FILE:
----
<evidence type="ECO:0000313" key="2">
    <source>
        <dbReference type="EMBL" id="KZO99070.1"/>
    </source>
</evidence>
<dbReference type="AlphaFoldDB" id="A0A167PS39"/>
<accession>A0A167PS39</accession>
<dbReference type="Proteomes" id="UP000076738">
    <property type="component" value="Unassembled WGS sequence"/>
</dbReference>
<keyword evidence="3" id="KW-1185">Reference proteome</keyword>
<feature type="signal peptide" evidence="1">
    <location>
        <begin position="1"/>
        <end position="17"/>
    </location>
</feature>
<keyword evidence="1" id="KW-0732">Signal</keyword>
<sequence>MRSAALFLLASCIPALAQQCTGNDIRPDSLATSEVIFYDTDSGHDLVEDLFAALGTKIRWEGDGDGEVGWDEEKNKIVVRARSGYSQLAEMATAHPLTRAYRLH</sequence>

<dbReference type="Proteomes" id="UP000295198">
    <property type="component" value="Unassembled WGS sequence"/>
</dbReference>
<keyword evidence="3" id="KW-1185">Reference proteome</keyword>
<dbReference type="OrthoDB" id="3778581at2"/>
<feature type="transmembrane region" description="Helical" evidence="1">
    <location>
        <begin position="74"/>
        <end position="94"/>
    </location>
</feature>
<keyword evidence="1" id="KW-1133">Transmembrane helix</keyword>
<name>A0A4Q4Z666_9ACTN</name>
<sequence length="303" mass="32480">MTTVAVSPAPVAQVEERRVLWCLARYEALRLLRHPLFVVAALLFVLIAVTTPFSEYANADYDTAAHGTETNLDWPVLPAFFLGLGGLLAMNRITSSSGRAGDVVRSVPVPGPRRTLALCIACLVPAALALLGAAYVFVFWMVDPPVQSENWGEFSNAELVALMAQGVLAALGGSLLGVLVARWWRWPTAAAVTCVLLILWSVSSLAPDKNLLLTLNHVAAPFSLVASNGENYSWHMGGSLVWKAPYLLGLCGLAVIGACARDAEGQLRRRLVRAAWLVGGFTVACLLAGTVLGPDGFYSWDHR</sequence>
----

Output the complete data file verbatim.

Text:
<evidence type="ECO:0000313" key="2">
    <source>
        <dbReference type="EMBL" id="KZO99070.1"/>
    </source>
</evidence>
<dbReference type="AlphaFoldDB" id="A0A167PS39"/>
<accession>A0A167PS39</accession>
<dbReference type="Proteomes" id="UP000076738">
    <property type="component" value="Unassembled WGS sequence"/>
</dbReference>
<keyword evidence="3" id="KW-1185">Reference proteome</keyword>
<feature type="signal peptide" evidence="1">
    <location>
        <begin position="1"/>
        <end position="17"/>
    </location>
</feature>
<keyword evidence="1" id="KW-0732">Signal</keyword>
<sequence>MRSAALFLLASCIPALAQQCTGNDIRPDSLATSEVIFYDTDSGHDLVEDLFAALGTKIRWEGDGDGEVGWDEEKNKIVVRARSGYSQLAEMATAHPLTRAYRLH</sequence>

<dbReference type="Proteomes" id="UP000295198">
    <property type="component" value="Unassembled WGS sequence"/>
</dbReference>
<keyword evidence="3" id="KW-1185">Reference proteome</keyword>
<dbReference type="OrthoDB" id="3778581at2"/>
<feature type="transmembrane region" description="Helical" evidence="1">
    <location>
        <begin position="74"/>
        <end position="94"/>
    </location>
</feature>
<keyword evidence="1" id="KW-1133">Transmembrane helix</keyword>
<name>A0A4Q4Z666_9ACTN</name>
<sequence length="303" mass="32480">MTTVAVSPAPVAQVEERRVLWCLARYEALRLLRHPLFVVAALLFVLIAVTTPFSEYANADYDTAAHGTETNLDWPVLPAFFLGLGGLLAMNRITSSSGRAGDVVRSVPVPGPRRTLALCIACLVPAALALLGAAYVFVFWMVDPPVQSENWGEFSNAELVALMAQGVLAALGGSLLGVLVARWWRWPTAAAVTCVLLILWSVSSLAPDKNLLLTLNHVAAPFSLVASNGENYSWHMGGSLVWKAPYLLGLCGLAVIGACARDAEGQLRRRLVRAAWLVGGFTVACLLAGTVLGPDGFYSWDHR</sequence>